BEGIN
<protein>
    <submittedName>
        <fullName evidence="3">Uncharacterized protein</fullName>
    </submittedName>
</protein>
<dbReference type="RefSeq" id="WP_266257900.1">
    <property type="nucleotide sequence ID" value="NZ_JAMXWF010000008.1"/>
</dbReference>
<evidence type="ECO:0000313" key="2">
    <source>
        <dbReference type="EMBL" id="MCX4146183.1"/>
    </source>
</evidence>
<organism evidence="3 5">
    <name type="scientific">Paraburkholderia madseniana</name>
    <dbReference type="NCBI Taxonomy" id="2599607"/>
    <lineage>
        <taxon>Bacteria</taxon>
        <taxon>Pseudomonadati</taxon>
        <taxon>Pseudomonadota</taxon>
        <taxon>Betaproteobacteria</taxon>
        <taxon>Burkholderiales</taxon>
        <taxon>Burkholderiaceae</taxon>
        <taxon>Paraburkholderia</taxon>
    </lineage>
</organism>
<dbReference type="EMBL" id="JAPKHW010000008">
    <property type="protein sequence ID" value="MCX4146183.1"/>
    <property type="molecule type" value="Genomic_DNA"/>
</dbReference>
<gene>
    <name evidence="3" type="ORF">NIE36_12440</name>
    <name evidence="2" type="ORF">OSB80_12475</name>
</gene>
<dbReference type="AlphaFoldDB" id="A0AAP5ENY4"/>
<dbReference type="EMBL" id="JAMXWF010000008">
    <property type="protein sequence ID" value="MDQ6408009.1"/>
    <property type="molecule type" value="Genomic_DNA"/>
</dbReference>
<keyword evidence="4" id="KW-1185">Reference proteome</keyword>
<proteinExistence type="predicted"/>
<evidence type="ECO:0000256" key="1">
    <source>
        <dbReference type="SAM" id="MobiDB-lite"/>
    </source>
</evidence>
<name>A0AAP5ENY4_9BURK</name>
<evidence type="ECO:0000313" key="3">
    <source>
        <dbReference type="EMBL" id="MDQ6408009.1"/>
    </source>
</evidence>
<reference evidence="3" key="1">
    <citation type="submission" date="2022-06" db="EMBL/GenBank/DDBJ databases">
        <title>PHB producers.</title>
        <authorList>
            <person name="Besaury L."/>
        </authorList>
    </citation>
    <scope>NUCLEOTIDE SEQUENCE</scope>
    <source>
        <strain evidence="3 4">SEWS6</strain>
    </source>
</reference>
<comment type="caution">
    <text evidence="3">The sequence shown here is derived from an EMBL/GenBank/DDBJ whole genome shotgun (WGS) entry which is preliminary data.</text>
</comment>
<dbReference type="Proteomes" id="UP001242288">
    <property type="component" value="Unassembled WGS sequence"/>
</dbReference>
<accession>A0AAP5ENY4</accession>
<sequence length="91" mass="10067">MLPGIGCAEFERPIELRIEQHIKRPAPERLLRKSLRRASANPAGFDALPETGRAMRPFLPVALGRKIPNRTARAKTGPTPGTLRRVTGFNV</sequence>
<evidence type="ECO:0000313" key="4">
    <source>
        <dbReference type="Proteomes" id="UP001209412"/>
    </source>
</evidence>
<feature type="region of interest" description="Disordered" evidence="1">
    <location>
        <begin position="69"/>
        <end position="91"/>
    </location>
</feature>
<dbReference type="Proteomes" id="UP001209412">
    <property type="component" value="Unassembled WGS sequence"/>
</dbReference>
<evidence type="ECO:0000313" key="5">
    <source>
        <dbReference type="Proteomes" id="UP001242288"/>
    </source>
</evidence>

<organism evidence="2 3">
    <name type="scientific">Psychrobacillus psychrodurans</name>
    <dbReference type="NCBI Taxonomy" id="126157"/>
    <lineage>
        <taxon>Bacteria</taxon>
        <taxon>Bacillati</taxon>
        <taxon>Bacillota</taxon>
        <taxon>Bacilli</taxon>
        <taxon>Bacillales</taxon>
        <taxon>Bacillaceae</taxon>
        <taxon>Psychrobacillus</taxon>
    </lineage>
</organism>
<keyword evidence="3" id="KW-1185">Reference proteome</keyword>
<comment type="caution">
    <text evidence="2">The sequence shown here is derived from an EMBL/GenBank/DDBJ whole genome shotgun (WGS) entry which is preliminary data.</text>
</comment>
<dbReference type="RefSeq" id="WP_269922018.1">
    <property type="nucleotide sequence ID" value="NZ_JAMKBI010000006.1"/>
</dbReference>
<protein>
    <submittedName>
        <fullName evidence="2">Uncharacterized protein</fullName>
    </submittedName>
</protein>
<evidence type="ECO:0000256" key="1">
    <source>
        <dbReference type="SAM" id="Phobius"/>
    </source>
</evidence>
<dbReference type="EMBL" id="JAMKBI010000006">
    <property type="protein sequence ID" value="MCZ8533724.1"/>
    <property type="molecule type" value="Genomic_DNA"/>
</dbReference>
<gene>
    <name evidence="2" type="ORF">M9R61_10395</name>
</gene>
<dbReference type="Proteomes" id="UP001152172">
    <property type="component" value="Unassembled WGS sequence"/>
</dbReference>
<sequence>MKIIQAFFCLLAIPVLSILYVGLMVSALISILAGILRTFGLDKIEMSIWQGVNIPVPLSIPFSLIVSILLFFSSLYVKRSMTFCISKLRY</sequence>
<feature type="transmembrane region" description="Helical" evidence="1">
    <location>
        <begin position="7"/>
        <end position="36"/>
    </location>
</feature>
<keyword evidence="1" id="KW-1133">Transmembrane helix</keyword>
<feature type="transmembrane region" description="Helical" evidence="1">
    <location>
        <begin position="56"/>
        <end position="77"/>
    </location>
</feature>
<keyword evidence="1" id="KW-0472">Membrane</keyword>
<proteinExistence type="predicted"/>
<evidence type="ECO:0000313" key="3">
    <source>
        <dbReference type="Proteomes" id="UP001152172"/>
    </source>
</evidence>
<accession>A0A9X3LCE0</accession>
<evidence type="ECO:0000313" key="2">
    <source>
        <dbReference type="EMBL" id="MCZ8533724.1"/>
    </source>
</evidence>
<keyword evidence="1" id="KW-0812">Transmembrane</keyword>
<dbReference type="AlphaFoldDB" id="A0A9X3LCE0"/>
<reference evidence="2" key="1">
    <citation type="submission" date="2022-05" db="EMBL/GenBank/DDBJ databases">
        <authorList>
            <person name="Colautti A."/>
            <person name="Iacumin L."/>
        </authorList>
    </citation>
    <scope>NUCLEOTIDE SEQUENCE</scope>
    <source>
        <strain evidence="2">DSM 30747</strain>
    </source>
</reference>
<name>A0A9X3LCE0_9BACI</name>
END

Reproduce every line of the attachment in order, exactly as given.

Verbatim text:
<protein>
    <submittedName>
        <fullName evidence="3">Uncharacterized protein</fullName>
    </submittedName>
</protein>
<dbReference type="RefSeq" id="WP_266257900.1">
    <property type="nucleotide sequence ID" value="NZ_JAMXWF010000008.1"/>
</dbReference>
<evidence type="ECO:0000313" key="2">
    <source>
        <dbReference type="EMBL" id="MCX4146183.1"/>
    </source>
</evidence>
<organism evidence="3 5">
    <name type="scientific">Paraburkholderia madseniana</name>
    <dbReference type="NCBI Taxonomy" id="2599607"/>
    <lineage>
        <taxon>Bacteria</taxon>
        <taxon>Pseudomonadati</taxon>
        <taxon>Pseudomonadota</taxon>
        <taxon>Betaproteobacteria</taxon>
        <taxon>Burkholderiales</taxon>
        <taxon>Burkholderiaceae</taxon>
        <taxon>Paraburkholderia</taxon>
    </lineage>
</organism>
<dbReference type="EMBL" id="JAPKHW010000008">
    <property type="protein sequence ID" value="MCX4146183.1"/>
    <property type="molecule type" value="Genomic_DNA"/>
</dbReference>
<gene>
    <name evidence="3" type="ORF">NIE36_12440</name>
    <name evidence="2" type="ORF">OSB80_12475</name>
</gene>
<dbReference type="AlphaFoldDB" id="A0AAP5ENY4"/>
<dbReference type="EMBL" id="JAMXWF010000008">
    <property type="protein sequence ID" value="MDQ6408009.1"/>
    <property type="molecule type" value="Genomic_DNA"/>
</dbReference>
<keyword evidence="4" id="KW-1185">Reference proteome</keyword>
<proteinExistence type="predicted"/>
<evidence type="ECO:0000256" key="1">
    <source>
        <dbReference type="SAM" id="MobiDB-lite"/>
    </source>
</evidence>
<name>A0AAP5ENY4_9BURK</name>
<evidence type="ECO:0000313" key="3">
    <source>
        <dbReference type="EMBL" id="MDQ6408009.1"/>
    </source>
</evidence>
<reference evidence="3" key="1">
    <citation type="submission" date="2022-06" db="EMBL/GenBank/DDBJ databases">
        <title>PHB producers.</title>
        <authorList>
            <person name="Besaury L."/>
        </authorList>
    </citation>
    <scope>NUCLEOTIDE SEQUENCE</scope>
    <source>
        <strain evidence="3 4">SEWS6</strain>
    </source>
</reference>
<comment type="caution">
    <text evidence="3">The sequence shown here is derived from an EMBL/GenBank/DDBJ whole genome shotgun (WGS) entry which is preliminary data.</text>
</comment>
<dbReference type="Proteomes" id="UP001242288">
    <property type="component" value="Unassembled WGS sequence"/>
</dbReference>
<accession>A0AAP5ENY4</accession>
<sequence length="91" mass="10067">MLPGIGCAEFERPIELRIEQHIKRPAPERLLRKSLRRASANPAGFDALPETGRAMRPFLPVALGRKIPNRTARAKTGPTPGTLRRVTGFNV</sequence>
<evidence type="ECO:0000313" key="4">
    <source>
        <dbReference type="Proteomes" id="UP001209412"/>
    </source>
</evidence>
<feature type="region of interest" description="Disordered" evidence="1">
    <location>
        <begin position="69"/>
        <end position="91"/>
    </location>
</feature>
<dbReference type="Proteomes" id="UP001209412">
    <property type="component" value="Unassembled WGS sequence"/>
</dbReference>
<evidence type="ECO:0000313" key="5">
    <source>
        <dbReference type="Proteomes" id="UP001242288"/>
    </source>
</evidence>

<organism evidence="2 3">
    <name type="scientific">Psychrobacillus psychrodurans</name>
    <dbReference type="NCBI Taxonomy" id="126157"/>
    <lineage>
        <taxon>Bacteria</taxon>
        <taxon>Bacillati</taxon>
        <taxon>Bacillota</taxon>
        <taxon>Bacilli</taxon>
        <taxon>Bacillales</taxon>
        <taxon>Bacillaceae</taxon>
        <taxon>Psychrobacillus</taxon>
    </lineage>
</organism>
<keyword evidence="3" id="KW-1185">Reference proteome</keyword>
<comment type="caution">
    <text evidence="2">The sequence shown here is derived from an EMBL/GenBank/DDBJ whole genome shotgun (WGS) entry which is preliminary data.</text>
</comment>
<dbReference type="RefSeq" id="WP_269922018.1">
    <property type="nucleotide sequence ID" value="NZ_JAMKBI010000006.1"/>
</dbReference>
<protein>
    <submittedName>
        <fullName evidence="2">Uncharacterized protein</fullName>
    </submittedName>
</protein>
<evidence type="ECO:0000256" key="1">
    <source>
        <dbReference type="SAM" id="Phobius"/>
    </source>
</evidence>
<dbReference type="EMBL" id="JAMKBI010000006">
    <property type="protein sequence ID" value="MCZ8533724.1"/>
    <property type="molecule type" value="Genomic_DNA"/>
</dbReference>
<gene>
    <name evidence="2" type="ORF">M9R61_10395</name>
</gene>
<dbReference type="Proteomes" id="UP001152172">
    <property type="component" value="Unassembled WGS sequence"/>
</dbReference>
<sequence>MKIIQAFFCLLAIPVLSILYVGLMVSALISILAGILRTFGLDKIEMSIWQGVNIPVPLSIPFSLIVSILLFFSSLYVKRSMTFCISKLRY</sequence>
<feature type="transmembrane region" description="Helical" evidence="1">
    <location>
        <begin position="7"/>
        <end position="36"/>
    </location>
</feature>
<keyword evidence="1" id="KW-1133">Transmembrane helix</keyword>
<feature type="transmembrane region" description="Helical" evidence="1">
    <location>
        <begin position="56"/>
        <end position="77"/>
    </location>
</feature>
<keyword evidence="1" id="KW-0472">Membrane</keyword>
<proteinExistence type="predicted"/>
<evidence type="ECO:0000313" key="3">
    <source>
        <dbReference type="Proteomes" id="UP001152172"/>
    </source>
</evidence>
<accession>A0A9X3LCE0</accession>
<evidence type="ECO:0000313" key="2">
    <source>
        <dbReference type="EMBL" id="MCZ8533724.1"/>
    </source>
</evidence>
<keyword evidence="1" id="KW-0812">Transmembrane</keyword>
<dbReference type="AlphaFoldDB" id="A0A9X3LCE0"/>
<reference evidence="2" key="1">
    <citation type="submission" date="2022-05" db="EMBL/GenBank/DDBJ databases">
        <authorList>
            <person name="Colautti A."/>
            <person name="Iacumin L."/>
        </authorList>
    </citation>
    <scope>NUCLEOTIDE SEQUENCE</scope>
    <source>
        <strain evidence="2">DSM 30747</strain>
    </source>
</reference>
<name>A0A9X3LCE0_9BACI</name>